New research suggests successful treatment of post-traumatic stress disorder (PTSD) may bring a double benefit as treatment was associated with a 49 percent lower risk of type 2 diabetes.
“Some long-term chronic health conditions associated with PTSD may be less likely to occur among patients who experience clinically meaningful symptom reduction either through treatment or spontaneous improvement,” explains Jeffrey Scherrer, PhD, professor in Family and Community Medicine at Saint Louis University.
The study, “Clinically Meaningful PTSD Improvement and Risk for Type 2 Diabetes,” appears online in JAMA Psychiatry.
PTSD affects up to 12 percent of civilians and nearly 30 percent of the veteran population. Those with PTSD are at risk for other health issues, and improvement in PTSD symptoms is associated with parallel improvements in depression, emotional well-being, sleep, blood pressure and general physical health.
Medically, PTSD is associated with an increased risk of type 2 diabetes, a relationship which may be explained by the high prevalence of obesity, glucose dysregulation, inflammation, metabolic syndrome and depression among those diagnosed with PTSD versus those without PTSD.
In the new study, researchers reviewed Veterans Health Affairs medical record data from 2008 to 2015. The investigators randomly selected 5,916 cases from among a veteran patient population aged 18 to 70 who had more than two visits to PTSD specialty care between 2008 and 2012. The patients were followed through until 2015.
After applying eligibility criteria, 1,598 patients with PTSD and free of diabetes risk were available for analysis.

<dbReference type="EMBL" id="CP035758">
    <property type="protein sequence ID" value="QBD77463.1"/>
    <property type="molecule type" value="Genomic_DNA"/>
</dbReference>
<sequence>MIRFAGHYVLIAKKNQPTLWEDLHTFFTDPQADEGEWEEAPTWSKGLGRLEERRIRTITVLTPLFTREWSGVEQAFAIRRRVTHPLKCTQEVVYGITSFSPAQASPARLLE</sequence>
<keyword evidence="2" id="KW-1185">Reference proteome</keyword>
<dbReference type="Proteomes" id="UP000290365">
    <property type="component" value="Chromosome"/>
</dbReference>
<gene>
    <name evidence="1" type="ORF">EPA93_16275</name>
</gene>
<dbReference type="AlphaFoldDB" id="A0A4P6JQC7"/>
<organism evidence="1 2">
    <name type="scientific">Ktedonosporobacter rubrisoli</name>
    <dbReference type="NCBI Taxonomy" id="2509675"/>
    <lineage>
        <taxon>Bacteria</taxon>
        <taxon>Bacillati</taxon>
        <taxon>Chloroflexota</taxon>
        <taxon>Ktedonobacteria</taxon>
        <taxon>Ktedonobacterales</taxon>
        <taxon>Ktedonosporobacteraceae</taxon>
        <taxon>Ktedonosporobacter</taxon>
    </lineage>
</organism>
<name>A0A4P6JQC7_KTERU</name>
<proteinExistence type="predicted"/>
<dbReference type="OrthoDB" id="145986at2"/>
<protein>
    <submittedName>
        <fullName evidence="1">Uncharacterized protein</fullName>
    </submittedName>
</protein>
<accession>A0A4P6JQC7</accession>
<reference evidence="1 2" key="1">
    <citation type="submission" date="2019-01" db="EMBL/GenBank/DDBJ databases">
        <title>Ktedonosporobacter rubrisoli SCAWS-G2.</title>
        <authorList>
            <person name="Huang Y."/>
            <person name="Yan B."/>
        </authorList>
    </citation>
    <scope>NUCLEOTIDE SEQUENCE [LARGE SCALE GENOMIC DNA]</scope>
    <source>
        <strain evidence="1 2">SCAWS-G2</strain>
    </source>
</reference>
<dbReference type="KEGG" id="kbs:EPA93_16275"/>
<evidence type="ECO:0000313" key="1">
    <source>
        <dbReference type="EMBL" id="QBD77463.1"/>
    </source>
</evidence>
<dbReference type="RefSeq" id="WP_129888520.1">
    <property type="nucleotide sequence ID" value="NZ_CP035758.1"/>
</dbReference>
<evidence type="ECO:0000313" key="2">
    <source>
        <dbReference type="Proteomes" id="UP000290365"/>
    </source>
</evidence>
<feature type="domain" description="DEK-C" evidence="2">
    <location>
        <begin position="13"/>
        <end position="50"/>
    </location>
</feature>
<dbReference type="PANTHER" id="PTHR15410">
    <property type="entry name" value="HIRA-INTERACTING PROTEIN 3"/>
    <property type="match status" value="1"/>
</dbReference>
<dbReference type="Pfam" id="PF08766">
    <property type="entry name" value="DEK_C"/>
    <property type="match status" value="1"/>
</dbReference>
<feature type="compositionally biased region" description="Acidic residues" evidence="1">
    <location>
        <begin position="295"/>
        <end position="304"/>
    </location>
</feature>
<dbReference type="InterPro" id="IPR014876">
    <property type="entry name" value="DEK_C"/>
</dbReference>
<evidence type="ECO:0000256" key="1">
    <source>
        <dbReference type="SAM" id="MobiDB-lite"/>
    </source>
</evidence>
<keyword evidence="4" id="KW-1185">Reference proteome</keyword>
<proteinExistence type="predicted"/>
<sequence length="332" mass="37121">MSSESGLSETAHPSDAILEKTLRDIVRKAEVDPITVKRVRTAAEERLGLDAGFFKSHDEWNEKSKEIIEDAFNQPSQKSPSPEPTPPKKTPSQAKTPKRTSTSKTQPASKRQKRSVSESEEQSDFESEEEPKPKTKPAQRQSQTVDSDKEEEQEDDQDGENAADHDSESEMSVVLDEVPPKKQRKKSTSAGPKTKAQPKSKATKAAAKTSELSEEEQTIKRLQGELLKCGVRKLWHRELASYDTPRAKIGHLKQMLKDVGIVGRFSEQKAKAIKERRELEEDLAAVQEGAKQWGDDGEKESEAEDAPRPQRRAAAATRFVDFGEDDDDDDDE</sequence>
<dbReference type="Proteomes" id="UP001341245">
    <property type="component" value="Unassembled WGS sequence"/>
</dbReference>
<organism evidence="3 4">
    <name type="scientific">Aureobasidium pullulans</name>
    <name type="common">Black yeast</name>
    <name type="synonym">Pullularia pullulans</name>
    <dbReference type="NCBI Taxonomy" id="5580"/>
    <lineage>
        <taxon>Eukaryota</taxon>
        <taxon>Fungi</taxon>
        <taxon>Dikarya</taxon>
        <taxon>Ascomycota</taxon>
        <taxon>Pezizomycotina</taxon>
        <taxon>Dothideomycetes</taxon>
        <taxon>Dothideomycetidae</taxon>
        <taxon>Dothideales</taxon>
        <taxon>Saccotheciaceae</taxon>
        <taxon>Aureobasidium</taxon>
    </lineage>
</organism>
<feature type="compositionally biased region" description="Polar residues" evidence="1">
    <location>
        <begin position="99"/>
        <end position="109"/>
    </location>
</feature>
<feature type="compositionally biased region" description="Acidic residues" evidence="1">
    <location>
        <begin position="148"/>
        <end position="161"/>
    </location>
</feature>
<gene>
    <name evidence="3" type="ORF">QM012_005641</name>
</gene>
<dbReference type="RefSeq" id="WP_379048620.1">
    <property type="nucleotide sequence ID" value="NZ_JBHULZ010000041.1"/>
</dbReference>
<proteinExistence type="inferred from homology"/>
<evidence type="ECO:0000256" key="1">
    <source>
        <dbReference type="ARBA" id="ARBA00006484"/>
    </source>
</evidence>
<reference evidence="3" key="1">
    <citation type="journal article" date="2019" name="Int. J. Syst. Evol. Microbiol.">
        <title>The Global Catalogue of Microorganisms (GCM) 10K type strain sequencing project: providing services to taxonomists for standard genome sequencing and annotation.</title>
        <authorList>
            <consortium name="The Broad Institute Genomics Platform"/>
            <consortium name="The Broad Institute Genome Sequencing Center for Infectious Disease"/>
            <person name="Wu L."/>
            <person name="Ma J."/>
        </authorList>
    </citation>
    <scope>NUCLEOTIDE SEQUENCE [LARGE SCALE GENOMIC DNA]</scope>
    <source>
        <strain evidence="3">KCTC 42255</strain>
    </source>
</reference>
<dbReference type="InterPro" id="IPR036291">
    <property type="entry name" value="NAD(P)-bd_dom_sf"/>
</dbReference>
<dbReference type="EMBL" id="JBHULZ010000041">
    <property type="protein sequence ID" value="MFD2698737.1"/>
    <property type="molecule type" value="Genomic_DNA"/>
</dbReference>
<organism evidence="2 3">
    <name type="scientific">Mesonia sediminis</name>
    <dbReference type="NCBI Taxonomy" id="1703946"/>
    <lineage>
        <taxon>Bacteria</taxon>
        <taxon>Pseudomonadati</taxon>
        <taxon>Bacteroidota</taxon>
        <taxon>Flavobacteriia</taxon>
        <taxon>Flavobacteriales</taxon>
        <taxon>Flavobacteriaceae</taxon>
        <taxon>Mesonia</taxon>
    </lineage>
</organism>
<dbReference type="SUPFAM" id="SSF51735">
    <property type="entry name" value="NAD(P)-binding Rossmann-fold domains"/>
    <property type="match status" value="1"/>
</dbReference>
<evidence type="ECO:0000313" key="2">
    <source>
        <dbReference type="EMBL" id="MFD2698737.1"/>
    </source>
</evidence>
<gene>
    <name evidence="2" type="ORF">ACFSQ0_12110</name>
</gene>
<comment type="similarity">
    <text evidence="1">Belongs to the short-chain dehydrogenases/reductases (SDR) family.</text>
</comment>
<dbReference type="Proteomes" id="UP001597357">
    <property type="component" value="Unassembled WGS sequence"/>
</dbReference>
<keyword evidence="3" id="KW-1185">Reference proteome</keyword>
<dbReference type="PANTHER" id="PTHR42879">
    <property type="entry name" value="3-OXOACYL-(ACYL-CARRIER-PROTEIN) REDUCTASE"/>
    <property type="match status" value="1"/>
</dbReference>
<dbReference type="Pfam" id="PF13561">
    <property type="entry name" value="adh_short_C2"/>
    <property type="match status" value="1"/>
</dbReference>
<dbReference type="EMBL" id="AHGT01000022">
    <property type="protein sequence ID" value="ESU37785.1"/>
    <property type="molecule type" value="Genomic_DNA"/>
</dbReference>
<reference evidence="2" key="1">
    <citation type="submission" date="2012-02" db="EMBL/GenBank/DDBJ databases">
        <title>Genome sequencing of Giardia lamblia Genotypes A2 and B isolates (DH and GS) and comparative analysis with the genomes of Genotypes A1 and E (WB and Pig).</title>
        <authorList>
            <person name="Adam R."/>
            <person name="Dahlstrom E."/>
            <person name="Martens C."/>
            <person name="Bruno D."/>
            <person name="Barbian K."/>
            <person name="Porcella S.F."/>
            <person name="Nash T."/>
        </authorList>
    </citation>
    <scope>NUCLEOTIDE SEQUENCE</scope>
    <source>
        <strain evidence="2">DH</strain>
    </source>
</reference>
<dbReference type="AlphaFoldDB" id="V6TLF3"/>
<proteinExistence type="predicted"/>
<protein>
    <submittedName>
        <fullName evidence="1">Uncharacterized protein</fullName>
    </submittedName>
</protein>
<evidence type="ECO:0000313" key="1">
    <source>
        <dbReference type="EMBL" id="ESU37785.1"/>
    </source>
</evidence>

Clinically meaningful symptom reduction is a decrease of 20 points on the PTSD Checklist score. The PTSD checklist or PCL is a 17-item self-report measure reflecting symptoms of PTSD.
The research found the results were independent of numerous demographic, psychiatric and physical co-morbidities. The sample was 84.3 percent male, 66 percent Caucasian and 22 percent African-American. The mean age of the patients was 42.
The association was also independent of the number of PTSD psychotherapy sessions used.
“In patients with only PTSD, clinically meaningful PCL decrease is associated with lower risk for diabetes and in patients with PTSD and depression, we found improvement in PTSD was coupled with a decrease in depression,” Scherrer said.
“Thus decreased risk for type 2 diabetes appears to follow large PTSD symptom decrease and in patients with both PTSD and depression, improvement in both conditions may be necessary to reduce risk for type 2 diabetes.”
“Surprisingly, clinically meaningful PTSD improvement was not associated with a change in BMI and A1C values.”
A prospective study is needed to advance research, Scherrer said, due in part to the limitations of medical record data. Such a study could determine if large decreases in PTSD checklist scores are associated with improved insulin resistance and reduced inflammation.
Source: Saint Louis University